Tag Archives: speculative work

An Olympic Mistake: Tokyo Crowdsources Logo for 2020 Games

30 Nov

tokyo2020

If you follow this blog, you know my opinions on crowdsourcing and speculative work, which I share with AIGA and the Graphic Artists Guild. Candid Thoughts on the 2020 Olympic Logo is a critique by Ian Lynam, Art Director of Neojaponisme, of a version of the 2020 Olympic Logo. In one part, he lays out a strong case against contests and spec work.

The post is worth reading in its entirety, but here’s the takeaway:

Why can’t the Tokyo Olympic committee afford to pay someone for something that is going to make them a lot of money whether Tokyo wins the bid or not?

Mr. Lynam also shares his thoughts on competitions:

I hate design competitions, and moreover, I hate student design competitions. Sure, it may help that student get a job after school, but design competitions are a form of speculative labor. We don’t participate in design competitions with my design studio, and I actively encourage my students to not participate in design competitions, as well. School should be a time for exploration and experimenting in the laboratory, not aping market rules, visual trends, and reductive thinking.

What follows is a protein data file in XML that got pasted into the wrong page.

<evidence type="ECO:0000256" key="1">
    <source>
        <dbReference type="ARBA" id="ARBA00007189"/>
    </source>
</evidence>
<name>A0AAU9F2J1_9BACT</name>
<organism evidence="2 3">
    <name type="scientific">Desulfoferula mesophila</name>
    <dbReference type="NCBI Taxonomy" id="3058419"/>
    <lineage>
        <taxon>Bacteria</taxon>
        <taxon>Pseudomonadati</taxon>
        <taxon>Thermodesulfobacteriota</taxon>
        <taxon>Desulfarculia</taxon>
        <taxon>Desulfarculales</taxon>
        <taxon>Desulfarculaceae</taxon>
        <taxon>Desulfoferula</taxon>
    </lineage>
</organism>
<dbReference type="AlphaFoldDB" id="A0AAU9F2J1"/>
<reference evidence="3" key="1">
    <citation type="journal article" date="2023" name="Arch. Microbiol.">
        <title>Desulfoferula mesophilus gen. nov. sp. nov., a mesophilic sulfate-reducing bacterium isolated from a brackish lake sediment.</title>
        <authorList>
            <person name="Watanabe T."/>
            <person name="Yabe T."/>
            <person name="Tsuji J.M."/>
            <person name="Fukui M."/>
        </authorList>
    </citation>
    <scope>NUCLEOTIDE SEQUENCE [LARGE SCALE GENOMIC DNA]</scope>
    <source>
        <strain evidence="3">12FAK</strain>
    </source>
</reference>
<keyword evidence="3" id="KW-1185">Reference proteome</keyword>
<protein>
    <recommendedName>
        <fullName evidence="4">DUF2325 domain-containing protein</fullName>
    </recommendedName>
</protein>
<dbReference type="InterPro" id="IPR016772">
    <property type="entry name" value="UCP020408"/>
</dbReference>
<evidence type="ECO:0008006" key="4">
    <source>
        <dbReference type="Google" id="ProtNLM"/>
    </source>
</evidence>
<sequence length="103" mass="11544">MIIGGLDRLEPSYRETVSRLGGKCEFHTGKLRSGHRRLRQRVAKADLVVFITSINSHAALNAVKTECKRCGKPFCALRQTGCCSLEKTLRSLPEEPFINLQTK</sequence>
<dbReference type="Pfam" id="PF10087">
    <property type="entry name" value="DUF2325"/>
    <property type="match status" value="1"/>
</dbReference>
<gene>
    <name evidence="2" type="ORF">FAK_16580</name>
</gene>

Mr. Lynam’s criticism of the logo, which was done by a college student, lays out strong arguments for why a professional designer’s expertise is worth the investment, and his comments on the competition provide a good explanation of why designers—and clients—should avoid crowdsourced spec work.

Pratt Institute Responds to My Letter Against Crowdsourcing

5 Jun

Expressing my disappointment to Pratt Institute for crowdsourcing the design of a new mascot (please see my last post) received a lot of attention, and a response from Helen Matusow-Ayres, Pratt’s Vice President for Student Affairs. To her and Pratt’s credit, it’s unusual that letters like mine get a response, and I thank them for their professional courtesy. Ms. Matusow-Ayers explains that the mascot design is part of a larger identity project, which is being handled by a professional design firm, and I see that those details have been added to the competition information. While this helps Pratt to appear more transparent to the community, it still doesn’t change the fact that the competition sends a dangerous message: Crowdsourcing and speculative work are acceptable business practices. Ms. Matusow-Ayers’s message, and my reply follow. (Click each image to enlarge)

Pratt Mascot Design Competition


Pratt Mascot Design Competition

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